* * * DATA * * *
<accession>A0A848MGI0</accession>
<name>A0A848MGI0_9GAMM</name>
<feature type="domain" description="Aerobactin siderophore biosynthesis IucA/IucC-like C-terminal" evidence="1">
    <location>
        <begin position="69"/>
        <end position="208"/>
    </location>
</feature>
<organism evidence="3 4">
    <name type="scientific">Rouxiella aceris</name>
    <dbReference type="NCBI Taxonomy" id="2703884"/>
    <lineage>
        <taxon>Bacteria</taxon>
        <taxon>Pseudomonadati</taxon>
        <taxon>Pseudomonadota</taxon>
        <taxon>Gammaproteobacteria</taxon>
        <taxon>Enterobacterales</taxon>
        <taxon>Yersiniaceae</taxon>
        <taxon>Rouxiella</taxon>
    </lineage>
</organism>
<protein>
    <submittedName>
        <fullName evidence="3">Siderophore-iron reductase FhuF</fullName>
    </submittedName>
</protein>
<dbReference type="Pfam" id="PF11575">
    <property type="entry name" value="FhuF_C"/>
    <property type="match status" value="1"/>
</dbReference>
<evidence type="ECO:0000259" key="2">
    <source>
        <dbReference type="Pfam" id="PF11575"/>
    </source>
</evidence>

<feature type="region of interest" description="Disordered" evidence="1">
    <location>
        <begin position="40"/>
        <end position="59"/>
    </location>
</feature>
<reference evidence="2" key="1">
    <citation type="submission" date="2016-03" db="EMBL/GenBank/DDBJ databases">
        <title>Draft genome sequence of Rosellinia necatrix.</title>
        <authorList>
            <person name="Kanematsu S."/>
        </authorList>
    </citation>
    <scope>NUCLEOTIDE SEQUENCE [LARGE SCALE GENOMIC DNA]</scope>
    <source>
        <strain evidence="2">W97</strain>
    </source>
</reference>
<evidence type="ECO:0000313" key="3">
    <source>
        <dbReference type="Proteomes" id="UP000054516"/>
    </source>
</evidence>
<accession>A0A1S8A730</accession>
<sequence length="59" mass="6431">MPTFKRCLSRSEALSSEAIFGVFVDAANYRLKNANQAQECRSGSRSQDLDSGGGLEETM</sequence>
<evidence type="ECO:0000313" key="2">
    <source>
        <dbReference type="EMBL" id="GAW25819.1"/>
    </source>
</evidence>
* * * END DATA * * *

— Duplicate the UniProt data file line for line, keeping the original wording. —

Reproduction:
<accession>A0A848MGI0</accession>
<name>A0A848MGI0_9GAMM</name>
<feature type="domain" description="Aerobactin siderophore biosynthesis IucA/IucC-like C-terminal" evidence="1">
    <location>
        <begin position="69"/>
        <end position="208"/>
    </location>
</feature>
<organism evidence="3 4">
    <name type="scientific">Rouxiella aceris</name>
    <dbReference type="NCBI Taxonomy" id="2703884"/>
    <lineage>
        <taxon>Bacteria</taxon>
        <taxon>Pseudomonadati</taxon>
        <taxon>Pseudomonadota</taxon>
        <taxon>Gammaproteobacteria</taxon>
        <taxon>Enterobacterales</taxon>
        <taxon>Yersiniaceae</taxon>
        <taxon>Rouxiella</taxon>
    </lineage>
</organism>
<protein>
    <submittedName>
        <fullName evidence="3">Siderophore-iron reductase FhuF</fullName>
    </submittedName>
</protein>
<dbReference type="Pfam" id="PF11575">
    <property type="entry name" value="FhuF_C"/>
    <property type="match status" value="1"/>
</dbReference>
<evidence type="ECO:0000259" key="2">
    <source>
        <dbReference type="Pfam" id="PF11575"/>
    </source>
</evidence>

<feature type="region of interest" description="Disordered" evidence="1">
    <location>
        <begin position="40"/>
        <end position="59"/>
    </location>
</feature>
<reference evidence="2" key="1">
    <citation type="submission" date="2016-03" db="EMBL/GenBank/DDBJ databases">
        <title>Draft genome sequence of Rosellinia necatrix.</title>
        <authorList>
            <person name="Kanematsu S."/>
        </authorList>
    </citation>
    <scope>NUCLEOTIDE SEQUENCE [LARGE SCALE GENOMIC DNA]</scope>
    <source>
        <strain evidence="2">W97</strain>
    </source>
</reference>
<evidence type="ECO:0000313" key="3">
    <source>
        <dbReference type="Proteomes" id="UP000054516"/>
    </source>
</evidence>
<accession>A0A1S8A730</accession>
<sequence length="59" mass="6431">MPTFKRCLSRSEALSSEAIFGVFVDAANYRLKNANQAQECRSGSRSQDLDSGGGLEETM</sequence>
<evidence type="ECO:0000313" key="2">
    <source>
        <dbReference type="EMBL" id="GAW25819.1"/>
    </source>
</evidence>